So finally, after 76 years, Britain has a male winner at Wimbledon! Congratulations Mr Jonathan Marray, the nation's new hero! In all seriousness though, what Marray achieved alongside doubles partner Freddie Nielsen of Denmark, should not be taken lightly. Marray only got into Wimbledon as a wildcard. He was ranked 76 in doubles, 2 off his best of 74. He has no singles ranking at all. Nielsen was ranked 318 in singles and 111 in doubles. They had only become partners because Marray's usual partners didn't rank high enough to qualify for Wimbledon, so Marray asked the Dane to accompany him. They'd only played together twice before; both small, Challenger tour events in Nottingham, during the weeks leading up to Wimbledon. They were up against seasoned doubles specialists who had played together successfully for years, such as the pair they beat in the final, Lindstedt and Tecau, who had lost twice in the Wimbledon final before. They beat the greatest doubles pairing of all time, the Bryan brothers, in the semi finals; reigning Wimbledon champs and winner of 80 ATP titles. That's quite a feat!
Of course, it is Andy Murray's defeat to Federer and subsequent tears that will be remembered. I was surprised at Federer's nervous start to the match but as I predicted, this match was going to be dictated by the weather and once it became an indoor match, Federer was never going to lose. You had to be made of stone not to feel even a little sympathy for Murray, who finally showed some emotion after his fourth defeat in a Grand Slam final. Judging from my Twitter timeline, the tearful speech he gave still won't be enough to stop people hating him. All I can say is, there are a lot of very bitter, pathetic individuals out there. Tim Henman never reached a final of any Slam, so to read people jeering Murray for crying was ridiculous, especially as these will be the same people who slate him for not showing enough emotion! He just can't win with some people.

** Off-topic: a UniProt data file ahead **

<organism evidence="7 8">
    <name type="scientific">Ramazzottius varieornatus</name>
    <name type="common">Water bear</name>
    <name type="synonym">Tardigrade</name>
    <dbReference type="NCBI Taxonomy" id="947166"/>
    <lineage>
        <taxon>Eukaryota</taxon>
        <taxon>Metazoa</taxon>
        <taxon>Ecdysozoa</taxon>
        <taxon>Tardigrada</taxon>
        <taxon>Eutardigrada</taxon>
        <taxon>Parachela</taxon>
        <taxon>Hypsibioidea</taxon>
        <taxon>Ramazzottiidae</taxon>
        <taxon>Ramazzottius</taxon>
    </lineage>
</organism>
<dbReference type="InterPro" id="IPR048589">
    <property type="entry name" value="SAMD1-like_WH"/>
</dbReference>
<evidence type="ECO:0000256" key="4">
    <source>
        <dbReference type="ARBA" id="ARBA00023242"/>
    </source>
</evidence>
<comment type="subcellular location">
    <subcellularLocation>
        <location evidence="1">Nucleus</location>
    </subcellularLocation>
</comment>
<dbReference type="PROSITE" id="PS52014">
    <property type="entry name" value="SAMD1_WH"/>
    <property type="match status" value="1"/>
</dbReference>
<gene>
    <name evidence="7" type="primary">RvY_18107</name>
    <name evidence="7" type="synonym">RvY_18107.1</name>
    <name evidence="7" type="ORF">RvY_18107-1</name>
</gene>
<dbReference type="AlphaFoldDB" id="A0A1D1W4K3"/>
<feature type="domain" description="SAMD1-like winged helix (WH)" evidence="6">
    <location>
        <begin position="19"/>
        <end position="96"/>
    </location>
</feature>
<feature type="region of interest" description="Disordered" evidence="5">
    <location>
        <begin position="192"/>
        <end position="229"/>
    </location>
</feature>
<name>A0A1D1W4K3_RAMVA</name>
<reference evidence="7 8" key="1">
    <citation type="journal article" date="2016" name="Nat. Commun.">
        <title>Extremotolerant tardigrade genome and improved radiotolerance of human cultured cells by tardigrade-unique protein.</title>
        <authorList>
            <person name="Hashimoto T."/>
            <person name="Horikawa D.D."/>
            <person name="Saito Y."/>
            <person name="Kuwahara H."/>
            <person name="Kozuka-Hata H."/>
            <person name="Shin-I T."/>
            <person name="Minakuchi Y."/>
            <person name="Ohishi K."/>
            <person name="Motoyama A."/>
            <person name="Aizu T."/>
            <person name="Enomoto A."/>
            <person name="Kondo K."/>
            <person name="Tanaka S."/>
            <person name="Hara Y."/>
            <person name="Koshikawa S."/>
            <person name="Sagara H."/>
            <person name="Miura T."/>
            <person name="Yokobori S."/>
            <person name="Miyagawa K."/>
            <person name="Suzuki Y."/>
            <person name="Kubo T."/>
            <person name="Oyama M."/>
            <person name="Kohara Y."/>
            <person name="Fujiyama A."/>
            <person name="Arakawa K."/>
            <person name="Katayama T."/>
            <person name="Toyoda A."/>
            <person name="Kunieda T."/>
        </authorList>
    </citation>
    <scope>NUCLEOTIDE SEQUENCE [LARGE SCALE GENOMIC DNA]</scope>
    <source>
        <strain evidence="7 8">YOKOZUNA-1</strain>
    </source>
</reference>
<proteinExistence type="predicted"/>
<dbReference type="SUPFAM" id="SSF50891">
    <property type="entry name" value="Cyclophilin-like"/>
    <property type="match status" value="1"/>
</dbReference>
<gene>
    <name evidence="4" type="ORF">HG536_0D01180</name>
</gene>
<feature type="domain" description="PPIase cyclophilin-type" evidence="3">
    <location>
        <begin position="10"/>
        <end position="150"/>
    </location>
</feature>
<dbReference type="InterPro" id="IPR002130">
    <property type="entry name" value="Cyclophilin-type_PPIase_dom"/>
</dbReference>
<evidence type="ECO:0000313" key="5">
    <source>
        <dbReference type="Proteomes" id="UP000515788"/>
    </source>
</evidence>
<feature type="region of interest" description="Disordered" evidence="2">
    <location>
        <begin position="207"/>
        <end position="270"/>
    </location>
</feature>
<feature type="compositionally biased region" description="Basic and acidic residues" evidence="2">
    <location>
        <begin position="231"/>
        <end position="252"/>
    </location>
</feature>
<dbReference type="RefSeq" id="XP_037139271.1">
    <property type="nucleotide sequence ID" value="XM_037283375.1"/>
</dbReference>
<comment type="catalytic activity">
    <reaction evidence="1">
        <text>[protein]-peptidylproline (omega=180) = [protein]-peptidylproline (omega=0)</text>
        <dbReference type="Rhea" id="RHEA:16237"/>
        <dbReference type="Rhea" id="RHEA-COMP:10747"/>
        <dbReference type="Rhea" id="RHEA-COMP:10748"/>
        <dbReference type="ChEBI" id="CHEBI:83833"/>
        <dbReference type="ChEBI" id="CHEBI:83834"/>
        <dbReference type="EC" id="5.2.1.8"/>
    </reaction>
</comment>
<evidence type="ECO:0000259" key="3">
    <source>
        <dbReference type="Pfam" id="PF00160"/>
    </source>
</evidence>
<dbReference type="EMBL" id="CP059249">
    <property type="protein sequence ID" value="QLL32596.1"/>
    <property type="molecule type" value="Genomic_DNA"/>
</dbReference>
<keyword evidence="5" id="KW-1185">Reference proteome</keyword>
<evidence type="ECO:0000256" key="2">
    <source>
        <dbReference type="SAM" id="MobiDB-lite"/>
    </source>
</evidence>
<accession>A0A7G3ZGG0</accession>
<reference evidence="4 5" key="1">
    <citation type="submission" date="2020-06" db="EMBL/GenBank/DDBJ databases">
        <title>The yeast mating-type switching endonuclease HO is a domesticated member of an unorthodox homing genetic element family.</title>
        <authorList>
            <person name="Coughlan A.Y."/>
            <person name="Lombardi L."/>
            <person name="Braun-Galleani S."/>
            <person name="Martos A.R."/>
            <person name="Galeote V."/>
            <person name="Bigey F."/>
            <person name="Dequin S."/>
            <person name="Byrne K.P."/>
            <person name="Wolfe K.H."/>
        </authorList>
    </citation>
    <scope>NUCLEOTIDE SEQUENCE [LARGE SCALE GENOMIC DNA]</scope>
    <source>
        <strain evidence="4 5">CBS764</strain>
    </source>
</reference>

I think after 2 weeks of intense pressure and the immense physical and mental effort he exerted in that final in particular (where he really showed much greater positivity and spirit than I've ever seen from him), he was completely drained and it all came out in front of the world. I am sure this will turn a few of the haters around, as let's be honest, he has never been great with a microphone in front of him. He deserves much more respect because he hasn't actually ever done anything wrong. He just doesn't have an engaging personality, like a Djokovic or a Federer. Sure, he doesn't do himself any favours with some of his on-court antics (the injury faking, swearing and constant negativity) but hopefully, that is now a thing of the past - Lendl seems to be working some magic.
Let's not go over-board about the speech though. It was no different in content to any speech given by a losing finalist at any event. But it definitely showed a softer side to Andy that I think most people who aren't riddled with jealousy or malice, will appreciate. He'll still remain a dour, monotone Scot but I'm willing to bet he's no more miserable than the majority of people who slag him off for 2 weeks then never watch another tennis match for a whole year. Good riddance to that lot for 12 months!
We can now settle back down to the daily grind of 250s and International events. Wimbledon was a great tournament for me but after a quiet second week, it's nice to get back to a jam-packed schedule and this week is the busiest of the entire year so far, with 6 tournaments to get my teeth into. 3 ATP events take place on clay (Umag, Bastad and Stuttgart) and one on grass (Newport), plus a WTA event on clay (Palermo) and another on hard (Stanford). So things are going to be very busy for me as I attempt to raise my stakes. A shame they are all crammed in together but with the Olympics starting soon, I guess it couldn't be avoided. Hopefully, the Murray bile won't resurface in London that week................